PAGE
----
In the same TV program, a former resident of Deir Yassin confirmed there were no rapes but that Khalidi convinced them they had to say there were. "We said, there was no rape." But Khalidi said, "We have to say this, so the Arab armies will come to liberate Palestine from the Jews".

Although this evidence has been available in publicly available archives since 1998, it has been almost universally ignored. For example On November 28, 2001 in an article "The Sharon files" The Guardian, repeated the fabrication in referring to "the Palestinian village where 254 villagers were massacred in April 1948, in the most spectacular single attack in the conquest of Palestine".





BBC interviewed Hazem Nusseibeh in which he describes how the myth of a massacre and rapes at Deir Yassin was fabricated.
Click here.

View the dramatic video revelation by Hazem Nusseibeh, editor of the Palestine Broadcasting Service's in 1948 describing how the press report was compiled, falsely claiming that atrocities had occurred at Deir Yassin. Click Here or Click Here.  



"If you tell a lie big enough and keep repeating it, people will eventually come to believe it".

Tragically, the well-known quotation by Hitler's chief propagandist, Joseph Goebbels has proven to be valid time and again. Goebbels was probably the most influential expert in using lies and deceit to motivate an entire nation initially towards hubris, and eventually to abject destruction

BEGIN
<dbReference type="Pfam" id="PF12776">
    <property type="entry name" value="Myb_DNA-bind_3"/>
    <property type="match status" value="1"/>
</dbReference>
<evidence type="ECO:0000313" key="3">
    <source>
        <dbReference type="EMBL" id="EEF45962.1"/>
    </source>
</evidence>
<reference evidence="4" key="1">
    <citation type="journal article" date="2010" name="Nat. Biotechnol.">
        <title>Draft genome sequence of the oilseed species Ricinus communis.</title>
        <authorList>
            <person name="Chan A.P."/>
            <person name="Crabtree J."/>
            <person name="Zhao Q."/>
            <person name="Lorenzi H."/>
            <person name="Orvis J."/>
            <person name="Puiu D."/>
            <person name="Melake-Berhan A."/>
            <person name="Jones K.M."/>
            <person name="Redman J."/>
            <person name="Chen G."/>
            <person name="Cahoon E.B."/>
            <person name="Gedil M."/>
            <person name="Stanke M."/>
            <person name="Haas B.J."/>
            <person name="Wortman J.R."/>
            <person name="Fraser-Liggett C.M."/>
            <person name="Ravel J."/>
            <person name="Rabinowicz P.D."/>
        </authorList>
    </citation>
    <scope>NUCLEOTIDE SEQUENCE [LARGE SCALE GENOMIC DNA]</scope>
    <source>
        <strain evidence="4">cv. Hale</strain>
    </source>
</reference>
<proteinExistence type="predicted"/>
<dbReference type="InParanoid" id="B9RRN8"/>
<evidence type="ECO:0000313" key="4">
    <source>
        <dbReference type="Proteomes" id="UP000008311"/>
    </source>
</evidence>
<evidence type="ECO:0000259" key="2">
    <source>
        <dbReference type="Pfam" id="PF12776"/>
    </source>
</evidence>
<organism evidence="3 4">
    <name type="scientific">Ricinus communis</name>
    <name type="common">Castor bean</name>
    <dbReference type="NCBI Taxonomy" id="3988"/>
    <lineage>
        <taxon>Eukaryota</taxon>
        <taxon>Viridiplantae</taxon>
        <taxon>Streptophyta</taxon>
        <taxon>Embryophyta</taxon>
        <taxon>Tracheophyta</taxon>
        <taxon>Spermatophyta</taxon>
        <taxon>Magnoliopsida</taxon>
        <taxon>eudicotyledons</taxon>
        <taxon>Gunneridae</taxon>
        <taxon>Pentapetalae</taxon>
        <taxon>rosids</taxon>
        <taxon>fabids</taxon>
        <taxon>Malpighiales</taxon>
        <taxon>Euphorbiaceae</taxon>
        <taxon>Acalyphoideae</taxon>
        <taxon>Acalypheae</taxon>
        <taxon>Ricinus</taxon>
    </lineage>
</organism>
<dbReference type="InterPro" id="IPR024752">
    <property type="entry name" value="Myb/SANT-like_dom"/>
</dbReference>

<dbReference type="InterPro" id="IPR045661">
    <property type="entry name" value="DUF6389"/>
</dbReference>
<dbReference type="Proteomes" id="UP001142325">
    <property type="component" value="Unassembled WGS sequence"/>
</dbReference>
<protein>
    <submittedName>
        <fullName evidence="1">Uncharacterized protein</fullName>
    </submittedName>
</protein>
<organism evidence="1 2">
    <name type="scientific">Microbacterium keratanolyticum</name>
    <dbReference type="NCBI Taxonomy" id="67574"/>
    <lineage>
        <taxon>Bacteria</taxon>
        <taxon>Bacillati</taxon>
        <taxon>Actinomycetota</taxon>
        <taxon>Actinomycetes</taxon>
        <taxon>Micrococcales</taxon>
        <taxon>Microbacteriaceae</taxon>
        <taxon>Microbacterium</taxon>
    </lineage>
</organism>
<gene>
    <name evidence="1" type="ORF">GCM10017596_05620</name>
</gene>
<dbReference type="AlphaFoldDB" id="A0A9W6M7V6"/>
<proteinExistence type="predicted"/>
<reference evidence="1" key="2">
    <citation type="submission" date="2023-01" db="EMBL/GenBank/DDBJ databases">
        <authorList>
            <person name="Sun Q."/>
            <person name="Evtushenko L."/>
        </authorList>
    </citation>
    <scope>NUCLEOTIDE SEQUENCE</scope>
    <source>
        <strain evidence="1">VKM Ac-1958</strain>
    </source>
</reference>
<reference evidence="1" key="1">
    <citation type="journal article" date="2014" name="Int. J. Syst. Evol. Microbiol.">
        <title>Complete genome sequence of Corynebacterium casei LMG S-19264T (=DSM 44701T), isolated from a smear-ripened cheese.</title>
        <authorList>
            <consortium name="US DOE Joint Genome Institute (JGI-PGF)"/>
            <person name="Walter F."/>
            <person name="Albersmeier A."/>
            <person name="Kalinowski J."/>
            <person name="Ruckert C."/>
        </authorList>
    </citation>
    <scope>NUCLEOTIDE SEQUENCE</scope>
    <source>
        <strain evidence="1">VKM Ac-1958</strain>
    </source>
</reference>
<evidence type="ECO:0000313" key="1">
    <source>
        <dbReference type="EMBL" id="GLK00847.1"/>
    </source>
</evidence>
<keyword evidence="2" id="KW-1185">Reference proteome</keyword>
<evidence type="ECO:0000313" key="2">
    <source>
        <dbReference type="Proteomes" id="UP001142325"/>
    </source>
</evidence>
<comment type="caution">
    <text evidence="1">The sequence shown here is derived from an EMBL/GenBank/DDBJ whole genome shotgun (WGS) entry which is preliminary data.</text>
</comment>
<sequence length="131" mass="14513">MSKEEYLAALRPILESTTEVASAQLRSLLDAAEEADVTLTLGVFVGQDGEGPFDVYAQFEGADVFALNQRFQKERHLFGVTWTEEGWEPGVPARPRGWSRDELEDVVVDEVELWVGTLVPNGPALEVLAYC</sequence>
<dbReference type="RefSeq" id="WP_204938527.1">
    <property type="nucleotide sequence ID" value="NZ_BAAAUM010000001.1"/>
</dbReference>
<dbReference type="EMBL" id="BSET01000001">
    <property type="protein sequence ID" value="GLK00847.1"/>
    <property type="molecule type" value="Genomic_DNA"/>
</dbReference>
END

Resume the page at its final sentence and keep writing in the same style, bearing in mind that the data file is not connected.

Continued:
His advice on effective propaganda techniques has also been successfully adopted. He wrote "The most brilliant propagandist technique will yield no success unless one fundamental principle is borne in mind constantly - it must confine itself to a few points and repeat them over and over." Anyone familiar with the Arab-Israel conflict will recognize how this lesson has been successfully applied. Raise any problem and the answer is "the occupation". Mention terror and the immediate solution offered is "end the occupation", ignoring the indisputable fact that terror against Jews was commonplace long before the occupation.

The universality of Goebbels' BIG LIE rule is evident from the straight line that can be drawn from the Protocols of Zion to Dreyfus, Mein Kampf, Deir Yassin, Jenin and Al Dura. Let's take a closer look at Deir Yassin and Al Dura.

Deir Yassin

The false story of atrocities in the battle for Deir Yassin in1948 is a typical example of a BIG LIE demonizing Israel, based on fabricated evidence. On April 12, 1948 Dana Schmidt wrote a "special to the New York Times" story about a massacre and rapes committed by Jews at Deir Yassin. The story, attributed to Dr. Hussein Khalidi, secretary of the Palestine Arab Higher Committee at the time, was taken at face value and spread like wildfire around the world. Even the Jewish Agency believed it and expressed horror and disgust.

But, and this is a big BUT, startling indisputable evidence came to light in 1998 revealing that the story of a massacre and rapes was a complete fabrication. Unlike the immediate spread of the accusation, this refutation was and remains completely ignored, pointing to the dangerous penchant, even among some respectable mainstream media, academics and influential politicians, to ignore readily available, credible evidence that conflicts with their biased preconceived opinions.

The evidence of fabrication is indisputable because it originates from none other than the person who prepared the original story, Hazem Nusseibeh, who was an editor of the Palestine Broadcasting Service in 1948.

The video clip that can be viewed by clicking on the link at the top of this page is an extract from a a 1998 interview with Nusseibeh in a BBC series "Israel and the Arabs: the 50 year Conflict".